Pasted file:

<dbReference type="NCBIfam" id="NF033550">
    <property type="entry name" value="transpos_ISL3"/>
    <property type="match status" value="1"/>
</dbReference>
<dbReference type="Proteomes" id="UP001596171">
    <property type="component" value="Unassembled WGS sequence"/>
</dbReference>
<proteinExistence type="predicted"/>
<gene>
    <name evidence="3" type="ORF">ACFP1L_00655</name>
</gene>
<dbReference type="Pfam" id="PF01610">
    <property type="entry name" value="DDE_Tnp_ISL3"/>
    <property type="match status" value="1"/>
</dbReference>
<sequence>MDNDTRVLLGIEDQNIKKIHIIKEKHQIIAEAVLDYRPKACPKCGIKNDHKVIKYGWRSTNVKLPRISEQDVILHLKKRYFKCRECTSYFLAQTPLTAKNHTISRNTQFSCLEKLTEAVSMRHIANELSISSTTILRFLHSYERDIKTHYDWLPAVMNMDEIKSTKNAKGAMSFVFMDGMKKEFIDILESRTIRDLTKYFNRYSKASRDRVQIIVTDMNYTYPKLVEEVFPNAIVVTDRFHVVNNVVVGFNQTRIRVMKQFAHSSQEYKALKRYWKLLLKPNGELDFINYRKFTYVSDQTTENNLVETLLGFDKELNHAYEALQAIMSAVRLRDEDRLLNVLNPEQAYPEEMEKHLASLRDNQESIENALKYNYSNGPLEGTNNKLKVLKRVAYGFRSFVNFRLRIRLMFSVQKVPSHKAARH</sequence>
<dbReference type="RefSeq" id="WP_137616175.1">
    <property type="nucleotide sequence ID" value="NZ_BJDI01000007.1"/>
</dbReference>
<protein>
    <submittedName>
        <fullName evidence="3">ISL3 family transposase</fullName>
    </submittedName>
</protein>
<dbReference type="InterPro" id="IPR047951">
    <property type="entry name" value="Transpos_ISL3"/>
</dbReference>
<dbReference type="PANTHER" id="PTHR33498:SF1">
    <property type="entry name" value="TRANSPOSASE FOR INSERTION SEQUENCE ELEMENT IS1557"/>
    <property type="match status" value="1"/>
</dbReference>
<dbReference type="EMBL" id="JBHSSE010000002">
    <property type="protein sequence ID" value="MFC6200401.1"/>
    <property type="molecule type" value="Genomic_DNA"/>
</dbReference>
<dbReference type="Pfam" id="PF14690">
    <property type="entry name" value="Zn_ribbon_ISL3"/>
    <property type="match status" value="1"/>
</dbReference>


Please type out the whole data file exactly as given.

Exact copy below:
<dbReference type="NCBIfam" id="NF033550">
    <property type="entry name" value="transpos_ISL3"/>
    <property type="match status" value="1"/>
</dbReference>
<dbReference type="Proteomes" id="UP001596171">
    <property type="component" value="Unassembled WGS sequence"/>
</dbReference>
<proteinExistence type="predicted"/>
<gene>
    <name evidence="3" type="ORF">ACFP1L_00655</name>
</gene>
<dbReference type="Pfam" id="PF01610">
    <property type="entry name" value="DDE_Tnp_ISL3"/>
    <property type="match status" value="1"/>
</dbReference>
<sequence>MDNDTRVLLGIEDQNIKKIHIIKEKHQIIAEAVLDYRPKACPKCGIKNDHKVIKYGWRSTNVKLPRISEQDVILHLKKRYFKCRECTSYFLAQTPLTAKNHTISRNTQFSCLEKLTEAVSMRHIANELSISSTTILRFLHSYERDIKTHYDWLPAVMNMDEIKSTKNAKGAMSFVFMDGMKKEFIDILESRTIRDLTKYFNRYSKASRDRVQIIVTDMNYTYPKLVEEVFPNAIVVTDRFHVVNNVVVGFNQTRIRVMKQFAHSSQEYKALKRYWKLLLKPNGELDFINYRKFTYVSDQTTENNLVETLLGFDKELNHAYEALQAIMSAVRLRDEDRLLNVLNPEQAYPEEMEKHLASLRDNQESIENALKYNYSNGPLEGTNNKLKVLKRVAYGFRSFVNFRLRIRLMFSVQKVPSHKAARH</sequence>
<dbReference type="RefSeq" id="WP_137616175.1">
    <property type="nucleotide sequence ID" value="NZ_BJDI01000007.1"/>
</dbReference>
<protein>
    <submittedName>
        <fullName evidence="3">ISL3 family transposase</fullName>
    </submittedName>
</protein>
<dbReference type="InterPro" id="IPR047951">
    <property type="entry name" value="Transpos_ISL3"/>
</dbReference>
<dbReference type="PANTHER" id="PTHR33498:SF1">
    <property type="entry name" value="TRANSPOSASE FOR INSERTION SEQUENCE ELEMENT IS1557"/>
    <property type="match status" value="1"/>
</dbReference>
<dbReference type="EMBL" id="JBHSSE010000002">
    <property type="protein sequence ID" value="MFC6200401.1"/>
    <property type="molecule type" value="Genomic_DNA"/>
</dbReference>
<dbReference type="Pfam" id="PF14690">
    <property type="entry name" value="Zn_ribbon_ISL3"/>
    <property type="match status" value="1"/>
</dbReference>